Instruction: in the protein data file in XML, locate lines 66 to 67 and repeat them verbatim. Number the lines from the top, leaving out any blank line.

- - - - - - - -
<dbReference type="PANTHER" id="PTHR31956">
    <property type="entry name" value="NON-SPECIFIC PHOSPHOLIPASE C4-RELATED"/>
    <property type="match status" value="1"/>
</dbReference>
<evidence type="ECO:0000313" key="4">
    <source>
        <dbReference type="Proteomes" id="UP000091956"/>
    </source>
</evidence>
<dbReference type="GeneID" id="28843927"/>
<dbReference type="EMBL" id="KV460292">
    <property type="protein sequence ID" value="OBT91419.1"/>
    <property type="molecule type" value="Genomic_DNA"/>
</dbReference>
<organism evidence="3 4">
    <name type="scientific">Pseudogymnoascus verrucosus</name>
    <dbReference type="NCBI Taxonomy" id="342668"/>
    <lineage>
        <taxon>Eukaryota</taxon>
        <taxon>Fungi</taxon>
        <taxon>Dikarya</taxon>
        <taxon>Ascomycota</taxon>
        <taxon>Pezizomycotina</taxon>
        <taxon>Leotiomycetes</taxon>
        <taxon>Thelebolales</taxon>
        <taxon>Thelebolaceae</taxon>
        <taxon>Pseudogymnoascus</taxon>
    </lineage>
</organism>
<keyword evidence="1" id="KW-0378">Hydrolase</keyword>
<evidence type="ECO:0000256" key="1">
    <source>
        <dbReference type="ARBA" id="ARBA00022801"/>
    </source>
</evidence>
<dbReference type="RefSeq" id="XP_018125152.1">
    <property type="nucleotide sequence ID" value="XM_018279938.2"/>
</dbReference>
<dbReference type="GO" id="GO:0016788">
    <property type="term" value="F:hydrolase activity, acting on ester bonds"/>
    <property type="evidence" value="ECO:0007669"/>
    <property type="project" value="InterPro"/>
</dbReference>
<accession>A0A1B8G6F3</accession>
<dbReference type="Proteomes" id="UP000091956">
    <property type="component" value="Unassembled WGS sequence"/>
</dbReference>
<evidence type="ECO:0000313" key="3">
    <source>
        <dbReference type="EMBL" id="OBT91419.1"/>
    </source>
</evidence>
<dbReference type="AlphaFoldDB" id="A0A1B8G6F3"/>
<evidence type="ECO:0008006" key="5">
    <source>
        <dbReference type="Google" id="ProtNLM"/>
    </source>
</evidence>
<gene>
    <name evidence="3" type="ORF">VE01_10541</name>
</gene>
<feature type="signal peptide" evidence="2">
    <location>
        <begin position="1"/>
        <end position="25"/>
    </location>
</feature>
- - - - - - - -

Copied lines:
    </location>
</feature>